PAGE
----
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Found 51 results

  1. Exceptionally preserved Jurassic sea life found in new fossil site Martindale, R. C., T. R. Them, B. C. Gill, S. M. Marroquín, and A. H. Knoll, 2017, A new Early Jurassic (ca. 183 Ma) fossil Lagerstätte from Ya Ha Tinda, Alberta, Canada. Geology (2017). DOI: 10.1130/G38808.1 (Open Access paper) Yours, Paul H.
  2. Its original interpretation as a green alga is not secure; a relationship with the modern green alga Caulerpa is the most up-to-date consideration. Lit.: Simon Conway Morris and R. A. Robison (1988): MORE SOFT-BODIED ANIMALS AND ALGAE FROM THE MIDDLE CAMBRIAN OF UTAH AND BRITISH COLUMBIA. University of Kansas Paleontological Contributions, Paper 122. CARON, J.-B. AND D. A. JACKSON. 2008. Paleoecology of the Greater Phyllopod Bed community, Burgess Shale. Palaeogeography, Palaeoclimatology, Palaeoecology, 258: 222-256. WALCOTT, C. D. 1931. Addenda to descriptions of Burgess Shale fossils. Smithsonian Miscellaneous Collections, 85: 1-46.
  3. Great story about a hiker on a guided tour finding a very rare Burgess fossil Ovatiovermis.
  4. Book Freebies for someone in Canada. I've boxed up some publications on vertebrates. These are doubles and ones I wont use give away. In used but decent shape. Some notes in margins. The two shark tooth books are large and heavy. No need to compensate me for postage but I ask that you make a equivalent donation of the postage to your local SPCA. (Last box to Maritimes was $34). Note...I will send these as a group to someone with an specific expressed interest in the subject. If I dont respond, they are spoken for. PM only, please.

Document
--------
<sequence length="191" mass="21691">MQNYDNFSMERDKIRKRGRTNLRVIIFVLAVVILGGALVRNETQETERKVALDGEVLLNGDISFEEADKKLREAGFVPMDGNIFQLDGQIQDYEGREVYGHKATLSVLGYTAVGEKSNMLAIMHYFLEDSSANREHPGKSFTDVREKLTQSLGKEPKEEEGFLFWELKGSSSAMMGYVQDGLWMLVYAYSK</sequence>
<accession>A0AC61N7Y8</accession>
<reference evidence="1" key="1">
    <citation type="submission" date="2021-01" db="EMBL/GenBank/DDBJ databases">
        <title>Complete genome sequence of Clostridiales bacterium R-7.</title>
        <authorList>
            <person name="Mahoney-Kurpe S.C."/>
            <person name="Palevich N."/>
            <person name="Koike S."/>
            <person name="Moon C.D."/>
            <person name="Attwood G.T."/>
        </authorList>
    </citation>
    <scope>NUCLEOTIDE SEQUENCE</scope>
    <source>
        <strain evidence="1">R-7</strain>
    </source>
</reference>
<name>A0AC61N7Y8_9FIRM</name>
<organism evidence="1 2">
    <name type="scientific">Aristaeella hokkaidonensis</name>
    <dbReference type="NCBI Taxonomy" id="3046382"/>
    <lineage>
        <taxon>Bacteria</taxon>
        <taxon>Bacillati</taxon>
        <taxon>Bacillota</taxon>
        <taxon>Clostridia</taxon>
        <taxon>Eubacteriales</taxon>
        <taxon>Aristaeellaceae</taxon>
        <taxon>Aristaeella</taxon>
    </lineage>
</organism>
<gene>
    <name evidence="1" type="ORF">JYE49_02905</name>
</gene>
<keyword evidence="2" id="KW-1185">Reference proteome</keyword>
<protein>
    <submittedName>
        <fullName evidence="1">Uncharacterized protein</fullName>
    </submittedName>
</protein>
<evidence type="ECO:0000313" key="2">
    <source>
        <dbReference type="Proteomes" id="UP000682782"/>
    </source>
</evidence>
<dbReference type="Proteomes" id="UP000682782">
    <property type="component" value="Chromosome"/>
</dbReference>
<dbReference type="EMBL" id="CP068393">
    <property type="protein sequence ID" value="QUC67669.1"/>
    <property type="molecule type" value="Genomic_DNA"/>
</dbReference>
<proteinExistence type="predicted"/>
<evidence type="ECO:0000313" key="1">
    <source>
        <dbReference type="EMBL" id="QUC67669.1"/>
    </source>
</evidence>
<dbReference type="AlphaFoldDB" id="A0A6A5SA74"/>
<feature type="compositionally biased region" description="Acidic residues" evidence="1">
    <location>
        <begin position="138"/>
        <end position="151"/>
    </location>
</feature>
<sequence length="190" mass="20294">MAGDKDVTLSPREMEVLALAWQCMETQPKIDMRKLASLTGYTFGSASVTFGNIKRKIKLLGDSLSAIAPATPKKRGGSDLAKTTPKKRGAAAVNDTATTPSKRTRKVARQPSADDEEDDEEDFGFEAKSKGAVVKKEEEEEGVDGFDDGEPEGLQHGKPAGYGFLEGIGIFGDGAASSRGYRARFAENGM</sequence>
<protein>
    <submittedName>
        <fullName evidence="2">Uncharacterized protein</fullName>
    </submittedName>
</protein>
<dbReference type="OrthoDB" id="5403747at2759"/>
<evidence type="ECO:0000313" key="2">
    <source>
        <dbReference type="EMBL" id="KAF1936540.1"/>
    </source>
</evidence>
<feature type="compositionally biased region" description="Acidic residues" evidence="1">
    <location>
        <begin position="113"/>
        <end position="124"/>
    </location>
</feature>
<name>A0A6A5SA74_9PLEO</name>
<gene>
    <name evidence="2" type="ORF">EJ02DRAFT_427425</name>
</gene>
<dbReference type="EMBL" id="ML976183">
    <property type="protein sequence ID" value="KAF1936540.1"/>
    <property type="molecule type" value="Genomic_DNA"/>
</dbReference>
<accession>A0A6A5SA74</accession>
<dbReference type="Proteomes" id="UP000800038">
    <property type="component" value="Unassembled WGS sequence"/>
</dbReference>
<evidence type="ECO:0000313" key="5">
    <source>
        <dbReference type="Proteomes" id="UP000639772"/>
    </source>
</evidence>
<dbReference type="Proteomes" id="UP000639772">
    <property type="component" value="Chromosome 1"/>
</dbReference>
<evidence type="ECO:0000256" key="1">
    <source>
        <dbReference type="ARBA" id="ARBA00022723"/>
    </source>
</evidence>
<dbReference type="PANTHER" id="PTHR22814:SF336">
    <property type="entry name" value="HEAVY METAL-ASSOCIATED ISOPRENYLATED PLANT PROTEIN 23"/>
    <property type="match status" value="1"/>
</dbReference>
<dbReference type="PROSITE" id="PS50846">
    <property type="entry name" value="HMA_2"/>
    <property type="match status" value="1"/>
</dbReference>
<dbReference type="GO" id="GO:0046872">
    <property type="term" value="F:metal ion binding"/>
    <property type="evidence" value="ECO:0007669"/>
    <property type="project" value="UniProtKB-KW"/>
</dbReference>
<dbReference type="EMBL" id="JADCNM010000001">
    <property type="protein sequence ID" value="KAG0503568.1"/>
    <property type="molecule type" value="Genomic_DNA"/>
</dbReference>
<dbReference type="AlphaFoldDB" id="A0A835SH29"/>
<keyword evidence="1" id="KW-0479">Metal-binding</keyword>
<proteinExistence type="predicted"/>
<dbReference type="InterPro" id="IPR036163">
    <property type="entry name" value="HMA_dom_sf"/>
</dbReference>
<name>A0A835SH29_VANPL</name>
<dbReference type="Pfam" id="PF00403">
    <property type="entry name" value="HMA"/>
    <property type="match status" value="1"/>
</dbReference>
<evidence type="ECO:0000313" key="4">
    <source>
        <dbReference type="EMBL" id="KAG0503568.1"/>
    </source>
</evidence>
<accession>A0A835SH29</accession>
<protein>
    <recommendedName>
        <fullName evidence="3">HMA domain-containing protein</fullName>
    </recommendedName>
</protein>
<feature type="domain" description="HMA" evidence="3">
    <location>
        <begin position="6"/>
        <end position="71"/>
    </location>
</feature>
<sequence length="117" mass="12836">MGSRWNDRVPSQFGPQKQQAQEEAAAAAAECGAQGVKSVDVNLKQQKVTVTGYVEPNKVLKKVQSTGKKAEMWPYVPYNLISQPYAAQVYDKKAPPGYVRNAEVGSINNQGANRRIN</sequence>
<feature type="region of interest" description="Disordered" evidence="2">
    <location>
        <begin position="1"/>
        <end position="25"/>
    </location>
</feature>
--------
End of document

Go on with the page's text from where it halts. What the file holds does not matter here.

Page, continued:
5. There is a followup article about the Smuggled Ichthyosaurs. It is: ‘Nothing fishy’: Canadian owners of ancient fossils repatriated to China deny any wrongdoing by Douglas Quan, National post January 17, 2017 The original post is: Smuggled Ichthyosaur Returned to China by Canada at: Yours, Paul H.
  6. Canada returns two 200 million-year-old marine fossils smuggled from China. by Douglas Quan, National Post Yours, Paul H.
  7. I had an interesting conversation with my Executive Director today.... I recently acquired some fossils from a TFF member in Canada, and I took the pieces I got to him because I thought he may be interested. I handed him my newly acquired fossil worm burrows and made him figure out what they were, no information, just here tell me what you think. He stared at them, pulled out a loupe, stared at them, and announces it is a worm burrow....he looks some more, and then says, but I don't recognize this rock. I told him it was a Canadian specimen to which he replied, "is it legal?" I was caught off guard. I informed him how I came about it, and he commenced to tell me that years ago when he was working in Canada, all fossils were legally property of the Royal Ontario Museum in Toronto, everything was supposed to go through them. Bear in mind, he is going on 70 so when he was in Canada it was quite a few years back, but it got me wondering...I know we have lots of Canadian members on here. Can anyone enlighten me as to the comments he made? Have any of you heard this before? As I said, it caught me off guard, I know it has been mentioned on here that it is legal to surface collect in Canada, but not dig, but I had not heard anything about all finds being routed through the ROM. Let's hear what you have to say!